Obviously, none of these dire predictions came to pass. So what keeps them alive? To answer that, we can turn to the other jurist quoted by Arun Jaitley: Lord Denning. To drive home his point, Jaitley quotes from Lord Denning’s book, The Due Process of Law, in which he wrote:
“In recent times England has been invaded not by enemies nor by friends but by those who see England as haven. In their own countries, there is poverty, disease and no homes. In England there is social security, a national health service and guaranteed housing. All to be had for the asking without payment and without working for it. Once here, each seeks to bring his relative to join him: so they multiply exceedingly.”
Jaitley notes that, “Ironically even Lord Denning calls it an invasion,” but he misses the real irony which is that Lord Denning was ultimately forced to resign under charges of racism by Sibghat Kadri, an Indian-origin lawyer who said Lord Denning’s comments were degrading and ”couched in terms virulent enough to destroy any remaining credibility he may have as an unbiased and impartial interpreter of the law.”
Lord Denning, like his Indian sympathizers, was less concerned about illegal immigration from a law and order perspective than from a demographic one. As he wrote in his book, What Next In the Law, Lord Denning feared that “the English are no longer a homogeneous race.”
”They are white and black, colored and brown,” the 83-year-old judge wrote. ”Some of them come from countries where bribery and graft are accepted and where stealing is a virtue so long as you are not found out. They no longer share the same code of morals or religious beliefs.”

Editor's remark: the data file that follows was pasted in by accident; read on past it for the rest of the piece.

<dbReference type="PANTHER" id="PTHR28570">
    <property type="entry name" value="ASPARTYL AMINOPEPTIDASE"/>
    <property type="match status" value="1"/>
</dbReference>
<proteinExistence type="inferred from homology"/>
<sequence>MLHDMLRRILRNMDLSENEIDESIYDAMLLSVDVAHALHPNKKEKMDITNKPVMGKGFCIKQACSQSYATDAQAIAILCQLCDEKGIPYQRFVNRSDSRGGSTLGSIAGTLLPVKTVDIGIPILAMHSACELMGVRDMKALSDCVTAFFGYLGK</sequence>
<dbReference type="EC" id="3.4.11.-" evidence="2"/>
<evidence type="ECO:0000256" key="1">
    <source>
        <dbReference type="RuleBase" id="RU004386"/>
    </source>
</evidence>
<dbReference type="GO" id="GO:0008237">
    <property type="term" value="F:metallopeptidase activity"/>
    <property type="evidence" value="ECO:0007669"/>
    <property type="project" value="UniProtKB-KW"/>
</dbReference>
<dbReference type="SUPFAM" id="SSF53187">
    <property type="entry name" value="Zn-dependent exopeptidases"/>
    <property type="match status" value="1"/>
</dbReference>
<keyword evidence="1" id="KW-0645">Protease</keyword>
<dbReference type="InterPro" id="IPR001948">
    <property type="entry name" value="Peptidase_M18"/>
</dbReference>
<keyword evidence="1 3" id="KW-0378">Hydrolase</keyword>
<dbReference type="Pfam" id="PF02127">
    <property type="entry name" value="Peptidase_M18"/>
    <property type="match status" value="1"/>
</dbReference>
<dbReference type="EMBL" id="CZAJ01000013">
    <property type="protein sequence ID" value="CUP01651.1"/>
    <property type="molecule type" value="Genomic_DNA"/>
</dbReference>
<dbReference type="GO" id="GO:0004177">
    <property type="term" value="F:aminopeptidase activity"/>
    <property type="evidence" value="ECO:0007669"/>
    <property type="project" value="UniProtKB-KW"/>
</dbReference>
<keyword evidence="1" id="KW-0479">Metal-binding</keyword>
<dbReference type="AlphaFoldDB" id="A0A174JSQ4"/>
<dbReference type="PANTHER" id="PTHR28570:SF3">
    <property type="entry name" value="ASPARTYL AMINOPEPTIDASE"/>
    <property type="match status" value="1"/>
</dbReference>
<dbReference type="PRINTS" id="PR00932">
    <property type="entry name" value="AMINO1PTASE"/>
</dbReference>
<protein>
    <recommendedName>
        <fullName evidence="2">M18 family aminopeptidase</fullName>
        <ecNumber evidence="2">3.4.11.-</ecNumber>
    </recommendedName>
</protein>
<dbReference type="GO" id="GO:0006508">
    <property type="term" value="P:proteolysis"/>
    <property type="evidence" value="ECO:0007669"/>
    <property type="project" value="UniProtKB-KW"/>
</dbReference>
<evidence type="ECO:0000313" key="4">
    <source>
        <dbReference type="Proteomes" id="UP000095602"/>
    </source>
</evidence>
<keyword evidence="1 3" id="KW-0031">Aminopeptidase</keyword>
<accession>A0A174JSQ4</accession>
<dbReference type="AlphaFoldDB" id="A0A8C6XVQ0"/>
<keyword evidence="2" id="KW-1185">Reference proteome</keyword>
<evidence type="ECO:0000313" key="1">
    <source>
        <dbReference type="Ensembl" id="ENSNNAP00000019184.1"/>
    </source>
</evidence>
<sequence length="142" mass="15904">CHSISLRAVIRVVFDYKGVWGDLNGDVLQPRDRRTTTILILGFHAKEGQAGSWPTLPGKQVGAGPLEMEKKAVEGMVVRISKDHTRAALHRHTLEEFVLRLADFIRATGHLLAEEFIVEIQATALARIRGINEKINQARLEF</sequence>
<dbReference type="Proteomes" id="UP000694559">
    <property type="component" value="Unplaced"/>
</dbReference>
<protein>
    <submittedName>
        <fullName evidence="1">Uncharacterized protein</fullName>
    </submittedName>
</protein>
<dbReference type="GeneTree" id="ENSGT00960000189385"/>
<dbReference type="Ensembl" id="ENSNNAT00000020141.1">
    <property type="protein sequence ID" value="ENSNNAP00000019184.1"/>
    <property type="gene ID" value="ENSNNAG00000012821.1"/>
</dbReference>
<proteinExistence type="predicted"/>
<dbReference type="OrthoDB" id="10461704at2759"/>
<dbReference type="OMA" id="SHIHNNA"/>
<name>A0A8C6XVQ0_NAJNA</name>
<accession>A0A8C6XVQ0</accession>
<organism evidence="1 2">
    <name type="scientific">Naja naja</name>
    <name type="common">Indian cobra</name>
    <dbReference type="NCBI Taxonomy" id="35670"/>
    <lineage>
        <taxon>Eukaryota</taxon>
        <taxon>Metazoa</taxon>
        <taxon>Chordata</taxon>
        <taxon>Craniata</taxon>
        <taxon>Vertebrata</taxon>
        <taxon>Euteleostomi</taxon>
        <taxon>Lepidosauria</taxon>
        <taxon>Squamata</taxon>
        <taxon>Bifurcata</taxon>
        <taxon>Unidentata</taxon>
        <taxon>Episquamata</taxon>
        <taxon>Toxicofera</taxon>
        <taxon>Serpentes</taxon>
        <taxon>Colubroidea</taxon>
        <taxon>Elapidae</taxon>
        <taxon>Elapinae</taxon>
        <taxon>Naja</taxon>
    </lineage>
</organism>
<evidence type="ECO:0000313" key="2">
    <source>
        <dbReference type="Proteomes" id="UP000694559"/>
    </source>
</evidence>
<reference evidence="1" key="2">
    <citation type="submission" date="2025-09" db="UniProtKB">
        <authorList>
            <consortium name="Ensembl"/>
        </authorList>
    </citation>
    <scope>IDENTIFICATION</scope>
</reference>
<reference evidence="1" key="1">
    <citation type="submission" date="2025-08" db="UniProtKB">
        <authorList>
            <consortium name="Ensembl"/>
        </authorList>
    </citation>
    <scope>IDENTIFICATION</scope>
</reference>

This ethno-centric paranoia is what drives attacks against Sikhs, Hindus, and other religious minorities in the United States, and is too often echoed in Indian political rhetoric as well, where conspiracy theories about a secret Muslim plan to outpace India’s Hindu population abound. But these conspiracy theories are driven by fear and hate, not facts. There are already over 180 million Muslims living in India, and even with a higher rate of population growth, Muslims are not projected to overtake India’s Hindu population, which numbers over a billion.
Illegal immigration is, of course, a legitimate security concern for any state. But recent arrests of Bangladeshi-origin Islamist militants took place in Bengaluru and Kolkata – not Assam. Security concerns in Assam have tended to involve indigenous groups like the National Socialist Council of Nagaland and the National Democratic Front of Bodoland.
But fears about illegal immigration in Assam appear to have less to do with concrete security concerns than they do the promotion of anti-Muslim conspiracy theories and irrational fears about the loss of Hindu hegemony. To revisit the words of Dr. Kaustubh Deka, fear of “the ‘illegal Bangladeshi immigrant’ is more a political bogey than a serious large-scale threat to India.” Of much greater threat, however, is the spread of communal conspiracy theories that divide the population and sow fear, mistrust, and hate among India’s citizens.
1 Singh, Jaswant. “Assam’s Crisis of Citizenship: An Examination of Political Errors.” Asian Survey 24, no. 10 (1984): 1056-068. doi:10.2307/2644219.